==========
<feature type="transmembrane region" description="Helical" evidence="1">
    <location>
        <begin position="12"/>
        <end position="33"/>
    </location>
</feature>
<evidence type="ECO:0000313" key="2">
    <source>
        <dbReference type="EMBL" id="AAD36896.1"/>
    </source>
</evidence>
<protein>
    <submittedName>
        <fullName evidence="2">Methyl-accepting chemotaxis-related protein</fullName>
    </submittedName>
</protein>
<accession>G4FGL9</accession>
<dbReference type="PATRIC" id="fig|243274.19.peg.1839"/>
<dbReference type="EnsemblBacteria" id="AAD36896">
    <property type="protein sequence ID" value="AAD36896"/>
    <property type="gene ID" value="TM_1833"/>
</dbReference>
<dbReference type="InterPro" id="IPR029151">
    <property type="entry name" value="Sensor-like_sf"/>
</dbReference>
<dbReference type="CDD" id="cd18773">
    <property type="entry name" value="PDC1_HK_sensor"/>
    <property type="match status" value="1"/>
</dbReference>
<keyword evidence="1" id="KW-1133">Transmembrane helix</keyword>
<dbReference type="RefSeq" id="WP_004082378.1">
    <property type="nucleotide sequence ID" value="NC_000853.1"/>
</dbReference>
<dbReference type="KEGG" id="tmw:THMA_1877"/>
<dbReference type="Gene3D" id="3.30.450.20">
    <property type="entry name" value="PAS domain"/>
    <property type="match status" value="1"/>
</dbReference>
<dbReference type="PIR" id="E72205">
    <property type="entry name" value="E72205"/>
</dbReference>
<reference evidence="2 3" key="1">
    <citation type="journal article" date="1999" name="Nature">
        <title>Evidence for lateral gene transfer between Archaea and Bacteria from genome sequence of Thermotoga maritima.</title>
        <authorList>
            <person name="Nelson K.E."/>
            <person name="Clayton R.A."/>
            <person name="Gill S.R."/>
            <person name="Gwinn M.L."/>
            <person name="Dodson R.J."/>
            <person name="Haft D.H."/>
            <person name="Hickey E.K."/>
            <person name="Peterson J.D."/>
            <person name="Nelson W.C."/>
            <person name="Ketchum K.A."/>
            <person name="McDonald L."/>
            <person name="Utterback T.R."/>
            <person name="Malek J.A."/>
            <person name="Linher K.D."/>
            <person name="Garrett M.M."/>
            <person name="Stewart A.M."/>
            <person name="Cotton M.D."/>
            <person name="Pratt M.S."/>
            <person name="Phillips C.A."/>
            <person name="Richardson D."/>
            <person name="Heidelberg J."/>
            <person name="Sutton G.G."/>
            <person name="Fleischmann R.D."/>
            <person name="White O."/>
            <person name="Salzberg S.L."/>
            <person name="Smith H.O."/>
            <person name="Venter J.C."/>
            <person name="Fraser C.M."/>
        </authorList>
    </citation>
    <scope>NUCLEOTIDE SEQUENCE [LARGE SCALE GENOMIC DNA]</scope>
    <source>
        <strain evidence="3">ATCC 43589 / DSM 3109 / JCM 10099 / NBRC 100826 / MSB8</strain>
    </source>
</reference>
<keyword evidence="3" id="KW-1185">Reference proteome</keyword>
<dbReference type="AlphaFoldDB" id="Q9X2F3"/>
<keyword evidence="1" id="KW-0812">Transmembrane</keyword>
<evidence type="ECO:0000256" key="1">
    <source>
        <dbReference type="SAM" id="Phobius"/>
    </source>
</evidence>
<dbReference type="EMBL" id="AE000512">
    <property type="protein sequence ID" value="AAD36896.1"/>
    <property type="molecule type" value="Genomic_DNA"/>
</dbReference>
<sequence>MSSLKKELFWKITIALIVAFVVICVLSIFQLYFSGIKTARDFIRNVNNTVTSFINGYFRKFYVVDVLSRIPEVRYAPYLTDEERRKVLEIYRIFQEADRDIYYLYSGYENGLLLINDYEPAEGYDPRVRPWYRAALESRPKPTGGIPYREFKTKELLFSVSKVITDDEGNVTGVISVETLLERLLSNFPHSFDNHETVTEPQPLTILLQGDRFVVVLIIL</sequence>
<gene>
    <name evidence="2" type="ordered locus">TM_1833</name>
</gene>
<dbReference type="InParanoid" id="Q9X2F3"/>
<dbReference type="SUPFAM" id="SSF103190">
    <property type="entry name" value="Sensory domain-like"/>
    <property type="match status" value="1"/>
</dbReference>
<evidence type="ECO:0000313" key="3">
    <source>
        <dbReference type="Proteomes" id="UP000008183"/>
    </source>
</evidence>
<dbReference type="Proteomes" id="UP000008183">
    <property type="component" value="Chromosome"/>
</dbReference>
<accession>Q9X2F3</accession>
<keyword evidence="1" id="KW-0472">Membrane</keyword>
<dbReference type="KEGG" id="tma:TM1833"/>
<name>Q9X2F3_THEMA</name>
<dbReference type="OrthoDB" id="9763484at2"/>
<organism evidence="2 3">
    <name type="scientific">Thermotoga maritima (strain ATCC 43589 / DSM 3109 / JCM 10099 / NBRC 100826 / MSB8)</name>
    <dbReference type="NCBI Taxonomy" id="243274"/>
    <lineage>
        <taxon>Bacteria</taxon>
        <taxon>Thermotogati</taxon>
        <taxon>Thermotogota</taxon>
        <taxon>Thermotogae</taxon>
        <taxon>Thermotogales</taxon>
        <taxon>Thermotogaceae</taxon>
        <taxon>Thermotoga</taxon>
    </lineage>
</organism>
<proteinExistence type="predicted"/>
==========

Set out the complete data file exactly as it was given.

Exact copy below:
<feature type="transmembrane region" description="Helical" evidence="1">
    <location>
        <begin position="12"/>
        <end position="33"/>
    </location>
</feature>
<evidence type="ECO:0000313" key="2">
    <source>
        <dbReference type="EMBL" id="AAD36896.1"/>
    </source>
</evidence>
<protein>
    <submittedName>
        <fullName evidence="2">Methyl-accepting chemotaxis-related protein</fullName>
    </submittedName>
</protein>
<accession>G4FGL9</accession>
<dbReference type="PATRIC" id="fig|243274.19.peg.1839"/>
<dbReference type="EnsemblBacteria" id="AAD36896">
    <property type="protein sequence ID" value="AAD36896"/>
    <property type="gene ID" value="TM_1833"/>
</dbReference>
<dbReference type="InterPro" id="IPR029151">
    <property type="entry name" value="Sensor-like_sf"/>
</dbReference>
<dbReference type="CDD" id="cd18773">
    <property type="entry name" value="PDC1_HK_sensor"/>
    <property type="match status" value="1"/>
</dbReference>
<keyword evidence="1" id="KW-1133">Transmembrane helix</keyword>
<dbReference type="RefSeq" id="WP_004082378.1">
    <property type="nucleotide sequence ID" value="NC_000853.1"/>
</dbReference>
<dbReference type="KEGG" id="tmw:THMA_1877"/>
<dbReference type="Gene3D" id="3.30.450.20">
    <property type="entry name" value="PAS domain"/>
    <property type="match status" value="1"/>
</dbReference>
<dbReference type="PIR" id="E72205">
    <property type="entry name" value="E72205"/>
</dbReference>
<reference evidence="2 3" key="1">
    <citation type="journal article" date="1999" name="Nature">
        <title>Evidence for lateral gene transfer between Archaea and Bacteria from genome sequence of Thermotoga maritima.</title>
        <authorList>
            <person name="Nelson K.E."/>
            <person name="Clayton R.A."/>
            <person name="Gill S.R."/>
            <person name="Gwinn M.L."/>
            <person name="Dodson R.J."/>
            <person name="Haft D.H."/>
            <person name="Hickey E.K."/>
            <person name="Peterson J.D."/>
            <person name="Nelson W.C."/>
            <person name="Ketchum K.A."/>
            <person name="McDonald L."/>
            <person name="Utterback T.R."/>
            <person name="Malek J.A."/>
            <person name="Linher K.D."/>
            <person name="Garrett M.M."/>
            <person name="Stewart A.M."/>
            <person name="Cotton M.D."/>
            <person name="Pratt M.S."/>
            <person name="Phillips C.A."/>
            <person name="Richardson D."/>
            <person name="Heidelberg J."/>
            <person name="Sutton G.G."/>
            <person name="Fleischmann R.D."/>
            <person name="White O."/>
            <person name="Salzberg S.L."/>
            <person name="Smith H.O."/>
            <person name="Venter J.C."/>
            <person name="Fraser C.M."/>
        </authorList>
    </citation>
    <scope>NUCLEOTIDE SEQUENCE [LARGE SCALE GENOMIC DNA]</scope>
    <source>
        <strain evidence="3">ATCC 43589 / DSM 3109 / JCM 10099 / NBRC 100826 / MSB8</strain>
    </source>
</reference>
<keyword evidence="3" id="KW-1185">Reference proteome</keyword>
<dbReference type="AlphaFoldDB" id="Q9X2F3"/>
<keyword evidence="1" id="KW-0812">Transmembrane</keyword>
<evidence type="ECO:0000256" key="1">
    <source>
        <dbReference type="SAM" id="Phobius"/>
    </source>
</evidence>
<dbReference type="EMBL" id="AE000512">
    <property type="protein sequence ID" value="AAD36896.1"/>
    <property type="molecule type" value="Genomic_DNA"/>
</dbReference>
<sequence>MSSLKKELFWKITIALIVAFVVICVLSIFQLYFSGIKTARDFIRNVNNTVTSFINGYFRKFYVVDVLSRIPEVRYAPYLTDEERRKVLEIYRIFQEADRDIYYLYSGYENGLLLINDYEPAEGYDPRVRPWYRAALESRPKPTGGIPYREFKTKELLFSVSKVITDDEGNVTGVISVETLLERLLSNFPHSFDNHETVTEPQPLTILLQGDRFVVVLIIL</sequence>
<gene>
    <name evidence="2" type="ordered locus">TM_1833</name>
</gene>
<dbReference type="InParanoid" id="Q9X2F3"/>
<dbReference type="SUPFAM" id="SSF103190">
    <property type="entry name" value="Sensory domain-like"/>
    <property type="match status" value="1"/>
</dbReference>
<evidence type="ECO:0000313" key="3">
    <source>
        <dbReference type="Proteomes" id="UP000008183"/>
    </source>
</evidence>
<dbReference type="Proteomes" id="UP000008183">
    <property type="component" value="Chromosome"/>
</dbReference>
<accession>Q9X2F3</accession>
<keyword evidence="1" id="KW-0472">Membrane</keyword>
<dbReference type="KEGG" id="tma:TM1833"/>
<name>Q9X2F3_THEMA</name>
<dbReference type="OrthoDB" id="9763484at2"/>
<organism evidence="2 3">
    <name type="scientific">Thermotoga maritima (strain ATCC 43589 / DSM 3109 / JCM 10099 / NBRC 100826 / MSB8)</name>
    <dbReference type="NCBI Taxonomy" id="243274"/>
    <lineage>
        <taxon>Bacteria</taxon>
        <taxon>Thermotogati</taxon>
        <taxon>Thermotogota</taxon>
        <taxon>Thermotogae</taxon>
        <taxon>Thermotogales</taxon>
        <taxon>Thermotogaceae</taxon>
        <taxon>Thermotoga</taxon>
    </lineage>
</organism>
<proteinExistence type="predicted"/>